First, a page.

California Proposition 52: Voter Approval for Hospital Fee Changes
From the editor: With a mere 24 hours before the election, we've arrived at Part 4 - the final installment - of our 2016 election mini-series. Unlike our previous posts on drug prices and plastic bag propositions, here we'll reflect on a far less contentious initiative: Prop 52, which helps ensure future funding of California's Medi-Cal health care program. In this summary, Hannah reflects on why this particular prop is providing us with a much-needed political-kumbaya moment, including a nice analysis that highlights the value of voting. So enjoy Hannah's writing, and then go make your voice heard: vote!
If you missed the rest of the mini-series, check out Part 1, Part 2, Part 3, and an election edition link lot.
Proposition 52: Voter Approval for Hospital Fee Changes
A desire for quality health care is a rare equalizer in populations with diverse incomes, social statuses, and ideologies. Proposition 52 guarantees more stable protection and regulation of government funding reserved for Medi-Cal, California’s current health care program that provides free/low-cost coverage to vulnerable or low-income individuals. Surprisingly, this proposition has received a wide range of supporters and advocates, making it an ideal example of bipartisanship despite a very polarized political climate.
Medi-Cal is partially funded by state money collected from agreed-upon hospital fees, and partially federally funded. Since the establishment of the state hospital fees in 2009, legislature has often attempted to divert some of the funds collected from hospital fees into other areas of government. Prop 52 would require voter approval to divert future Medi-Cal funds, creating a check on how that money is used. It would also indefinitely extend the lifespan of existing hospital fees, in order to ensure continued Medi-Cal funding (which is currently scheduled to end in January 2018).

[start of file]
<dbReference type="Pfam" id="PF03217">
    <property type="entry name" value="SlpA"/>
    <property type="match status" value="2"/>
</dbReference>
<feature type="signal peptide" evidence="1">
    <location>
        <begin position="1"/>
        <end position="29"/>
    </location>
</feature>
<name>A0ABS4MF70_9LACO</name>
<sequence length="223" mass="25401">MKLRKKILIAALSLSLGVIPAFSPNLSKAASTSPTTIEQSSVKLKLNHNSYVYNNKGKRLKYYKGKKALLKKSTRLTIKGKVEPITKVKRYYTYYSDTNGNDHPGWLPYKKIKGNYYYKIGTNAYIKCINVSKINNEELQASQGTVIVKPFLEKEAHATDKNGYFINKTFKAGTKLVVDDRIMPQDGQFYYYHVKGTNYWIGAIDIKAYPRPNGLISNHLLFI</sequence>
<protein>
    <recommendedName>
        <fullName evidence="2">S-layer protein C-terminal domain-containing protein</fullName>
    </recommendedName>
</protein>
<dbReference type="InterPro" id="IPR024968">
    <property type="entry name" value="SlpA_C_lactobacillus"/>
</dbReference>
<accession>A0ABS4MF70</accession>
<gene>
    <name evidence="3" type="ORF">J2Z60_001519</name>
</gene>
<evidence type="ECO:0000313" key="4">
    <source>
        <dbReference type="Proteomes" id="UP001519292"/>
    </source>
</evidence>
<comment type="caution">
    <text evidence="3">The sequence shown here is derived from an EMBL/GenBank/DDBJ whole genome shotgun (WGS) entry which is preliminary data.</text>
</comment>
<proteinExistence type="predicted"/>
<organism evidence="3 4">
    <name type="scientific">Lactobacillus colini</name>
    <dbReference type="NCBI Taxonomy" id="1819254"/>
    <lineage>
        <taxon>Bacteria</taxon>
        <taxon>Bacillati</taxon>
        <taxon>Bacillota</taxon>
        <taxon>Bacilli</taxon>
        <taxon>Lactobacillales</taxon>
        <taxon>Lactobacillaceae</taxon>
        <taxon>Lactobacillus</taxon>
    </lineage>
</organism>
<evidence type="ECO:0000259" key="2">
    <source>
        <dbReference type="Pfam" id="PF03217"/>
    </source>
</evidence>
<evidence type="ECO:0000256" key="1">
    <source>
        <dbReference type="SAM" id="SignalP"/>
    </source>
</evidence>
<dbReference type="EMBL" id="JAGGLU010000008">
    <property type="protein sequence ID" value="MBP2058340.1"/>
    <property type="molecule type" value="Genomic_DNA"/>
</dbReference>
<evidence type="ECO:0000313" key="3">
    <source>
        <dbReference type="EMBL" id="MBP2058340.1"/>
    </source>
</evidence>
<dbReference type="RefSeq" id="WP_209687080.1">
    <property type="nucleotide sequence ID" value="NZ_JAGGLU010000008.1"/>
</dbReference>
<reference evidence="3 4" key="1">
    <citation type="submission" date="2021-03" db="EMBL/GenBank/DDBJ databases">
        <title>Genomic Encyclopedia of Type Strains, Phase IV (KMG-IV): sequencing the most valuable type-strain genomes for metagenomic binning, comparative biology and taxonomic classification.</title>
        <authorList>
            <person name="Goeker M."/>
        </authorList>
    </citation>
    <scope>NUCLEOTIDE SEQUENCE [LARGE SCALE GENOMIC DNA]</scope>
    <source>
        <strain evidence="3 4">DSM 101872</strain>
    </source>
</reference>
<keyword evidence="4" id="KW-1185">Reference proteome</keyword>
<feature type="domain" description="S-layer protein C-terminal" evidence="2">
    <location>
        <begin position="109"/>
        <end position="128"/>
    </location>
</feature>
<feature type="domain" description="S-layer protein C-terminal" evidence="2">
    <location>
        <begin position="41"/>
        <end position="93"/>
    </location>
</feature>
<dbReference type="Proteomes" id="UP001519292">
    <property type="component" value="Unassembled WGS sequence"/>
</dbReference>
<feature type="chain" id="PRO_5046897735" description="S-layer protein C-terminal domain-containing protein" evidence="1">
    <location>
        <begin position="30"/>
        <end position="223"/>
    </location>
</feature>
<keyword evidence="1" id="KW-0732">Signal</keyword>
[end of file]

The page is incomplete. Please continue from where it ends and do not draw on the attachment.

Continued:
YES to Prop 52
The varied arguments in support of Prop 52 demonstrate its wide appeal. Supporters argue that the proposition would both provide more government accountability (through more voter-regulation), and make quality healthcare more widely available in California. To sweeten the deal, the proposition boasts either no negative fiscal impacts, or up to one billion dollars in savings through the continuation of existing hospital fees without any tax increases. So basically: more voter power, better health care coverage, and for-all-intents-and-purposes-free money. This proposition seems to sit in a unique place - right in the middle of the aisles - that allows for an extremely large support network.
NO to Prop 52
There is no formal opposition to Prop 52, however there are still some arguments and predicted flaws. The proposition would make it more difficult to change established policies for Medi-Cal funding, and it is technically increasing bureaucracy. However, the main arguments found from the opposition side can be explained in great detail on this single web page. It is unclear how the money would end up going to hospital CEOs, as the site argues, and there appears to be not much explanation or background available.
Funding and Support
Funding for Prop 52 is heavily skewed toward the supporting side, with around 60 million dollars raised, compared to around 14 million on the opposing side.